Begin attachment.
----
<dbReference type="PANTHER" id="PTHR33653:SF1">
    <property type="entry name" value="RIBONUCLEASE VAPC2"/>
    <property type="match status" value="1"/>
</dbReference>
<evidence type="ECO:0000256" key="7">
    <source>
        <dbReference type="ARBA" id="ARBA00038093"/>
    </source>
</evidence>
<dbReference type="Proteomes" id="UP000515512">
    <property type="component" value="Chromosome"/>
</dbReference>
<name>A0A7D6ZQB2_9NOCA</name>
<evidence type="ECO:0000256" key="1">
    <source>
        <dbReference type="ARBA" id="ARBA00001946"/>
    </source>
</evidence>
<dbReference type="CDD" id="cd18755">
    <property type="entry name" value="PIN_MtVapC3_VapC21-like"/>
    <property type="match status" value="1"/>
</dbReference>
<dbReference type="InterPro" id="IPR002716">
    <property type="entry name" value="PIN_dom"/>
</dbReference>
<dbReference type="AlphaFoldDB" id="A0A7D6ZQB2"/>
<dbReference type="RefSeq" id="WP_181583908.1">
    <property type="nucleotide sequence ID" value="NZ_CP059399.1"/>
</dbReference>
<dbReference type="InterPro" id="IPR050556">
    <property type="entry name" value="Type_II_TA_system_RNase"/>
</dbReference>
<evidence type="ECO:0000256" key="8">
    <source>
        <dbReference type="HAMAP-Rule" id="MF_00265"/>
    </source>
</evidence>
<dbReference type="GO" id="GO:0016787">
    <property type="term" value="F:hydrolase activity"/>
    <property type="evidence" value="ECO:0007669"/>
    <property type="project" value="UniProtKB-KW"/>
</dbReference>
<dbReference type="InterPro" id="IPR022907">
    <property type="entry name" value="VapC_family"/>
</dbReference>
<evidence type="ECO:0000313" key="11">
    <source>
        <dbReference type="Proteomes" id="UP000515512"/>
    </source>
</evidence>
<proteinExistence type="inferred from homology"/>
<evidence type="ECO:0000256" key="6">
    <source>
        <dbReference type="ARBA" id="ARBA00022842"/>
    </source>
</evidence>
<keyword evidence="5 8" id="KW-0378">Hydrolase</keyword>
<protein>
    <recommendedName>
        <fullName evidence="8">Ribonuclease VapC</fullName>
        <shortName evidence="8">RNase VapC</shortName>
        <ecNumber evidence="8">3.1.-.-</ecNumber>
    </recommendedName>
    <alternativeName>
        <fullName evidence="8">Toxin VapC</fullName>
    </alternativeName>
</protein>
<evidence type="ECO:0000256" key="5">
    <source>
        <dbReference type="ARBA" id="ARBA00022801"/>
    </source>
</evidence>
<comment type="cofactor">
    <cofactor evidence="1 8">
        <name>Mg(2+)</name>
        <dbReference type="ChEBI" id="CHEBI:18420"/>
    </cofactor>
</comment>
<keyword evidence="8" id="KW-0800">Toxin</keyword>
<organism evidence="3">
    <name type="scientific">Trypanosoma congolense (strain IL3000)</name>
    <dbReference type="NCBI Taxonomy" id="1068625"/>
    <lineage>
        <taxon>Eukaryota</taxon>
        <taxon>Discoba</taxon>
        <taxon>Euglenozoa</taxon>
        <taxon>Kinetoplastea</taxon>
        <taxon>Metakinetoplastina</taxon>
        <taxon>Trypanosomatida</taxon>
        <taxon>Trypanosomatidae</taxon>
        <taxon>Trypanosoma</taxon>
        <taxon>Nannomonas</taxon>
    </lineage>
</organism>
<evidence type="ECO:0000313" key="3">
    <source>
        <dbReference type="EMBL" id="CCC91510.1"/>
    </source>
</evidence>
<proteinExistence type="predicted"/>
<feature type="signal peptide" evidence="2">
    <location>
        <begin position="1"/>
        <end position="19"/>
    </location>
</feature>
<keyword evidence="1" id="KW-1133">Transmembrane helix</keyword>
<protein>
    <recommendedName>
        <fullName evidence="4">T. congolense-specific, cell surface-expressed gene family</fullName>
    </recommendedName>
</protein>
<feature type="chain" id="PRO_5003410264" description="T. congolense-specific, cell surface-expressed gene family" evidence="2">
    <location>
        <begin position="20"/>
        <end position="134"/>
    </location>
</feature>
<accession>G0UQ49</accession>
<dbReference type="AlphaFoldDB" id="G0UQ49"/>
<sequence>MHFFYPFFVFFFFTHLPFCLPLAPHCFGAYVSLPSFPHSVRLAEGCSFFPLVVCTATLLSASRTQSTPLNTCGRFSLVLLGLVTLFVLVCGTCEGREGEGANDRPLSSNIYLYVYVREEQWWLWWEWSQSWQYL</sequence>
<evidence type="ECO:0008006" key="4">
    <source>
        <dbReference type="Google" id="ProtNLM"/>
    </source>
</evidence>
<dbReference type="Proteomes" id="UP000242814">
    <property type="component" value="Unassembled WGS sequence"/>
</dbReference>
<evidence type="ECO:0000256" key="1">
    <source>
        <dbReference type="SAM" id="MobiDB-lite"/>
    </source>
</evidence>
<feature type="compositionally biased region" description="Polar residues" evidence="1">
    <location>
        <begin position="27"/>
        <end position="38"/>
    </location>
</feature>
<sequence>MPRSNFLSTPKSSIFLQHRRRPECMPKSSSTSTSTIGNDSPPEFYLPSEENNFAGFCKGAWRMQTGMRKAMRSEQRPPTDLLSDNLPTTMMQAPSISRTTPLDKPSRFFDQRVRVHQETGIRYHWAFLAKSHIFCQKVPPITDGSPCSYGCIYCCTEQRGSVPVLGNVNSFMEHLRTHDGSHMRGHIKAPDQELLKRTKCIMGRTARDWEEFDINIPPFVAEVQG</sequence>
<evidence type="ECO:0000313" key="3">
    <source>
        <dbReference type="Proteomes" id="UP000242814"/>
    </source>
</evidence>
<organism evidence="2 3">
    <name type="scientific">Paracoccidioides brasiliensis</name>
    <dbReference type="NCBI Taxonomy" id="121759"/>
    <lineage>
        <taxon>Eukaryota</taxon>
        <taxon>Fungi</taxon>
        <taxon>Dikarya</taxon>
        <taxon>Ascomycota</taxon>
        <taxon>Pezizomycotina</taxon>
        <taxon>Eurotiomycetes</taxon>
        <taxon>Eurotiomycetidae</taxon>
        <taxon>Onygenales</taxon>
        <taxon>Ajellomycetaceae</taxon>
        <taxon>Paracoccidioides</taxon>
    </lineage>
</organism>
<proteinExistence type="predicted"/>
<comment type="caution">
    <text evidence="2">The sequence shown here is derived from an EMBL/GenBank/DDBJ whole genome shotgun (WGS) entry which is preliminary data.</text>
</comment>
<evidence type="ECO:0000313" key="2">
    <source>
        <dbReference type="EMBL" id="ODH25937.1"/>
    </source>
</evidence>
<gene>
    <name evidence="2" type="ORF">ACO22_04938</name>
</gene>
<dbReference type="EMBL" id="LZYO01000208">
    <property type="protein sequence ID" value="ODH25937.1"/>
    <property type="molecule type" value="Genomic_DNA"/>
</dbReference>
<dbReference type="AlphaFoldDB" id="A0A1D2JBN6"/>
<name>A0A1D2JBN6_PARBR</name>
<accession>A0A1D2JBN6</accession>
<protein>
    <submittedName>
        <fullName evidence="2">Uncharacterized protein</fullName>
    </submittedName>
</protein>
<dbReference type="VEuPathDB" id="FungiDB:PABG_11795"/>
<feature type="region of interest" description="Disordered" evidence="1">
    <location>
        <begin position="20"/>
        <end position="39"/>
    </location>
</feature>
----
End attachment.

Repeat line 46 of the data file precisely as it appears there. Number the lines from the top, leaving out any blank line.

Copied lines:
<evidence type="ECO:0000313" key="11">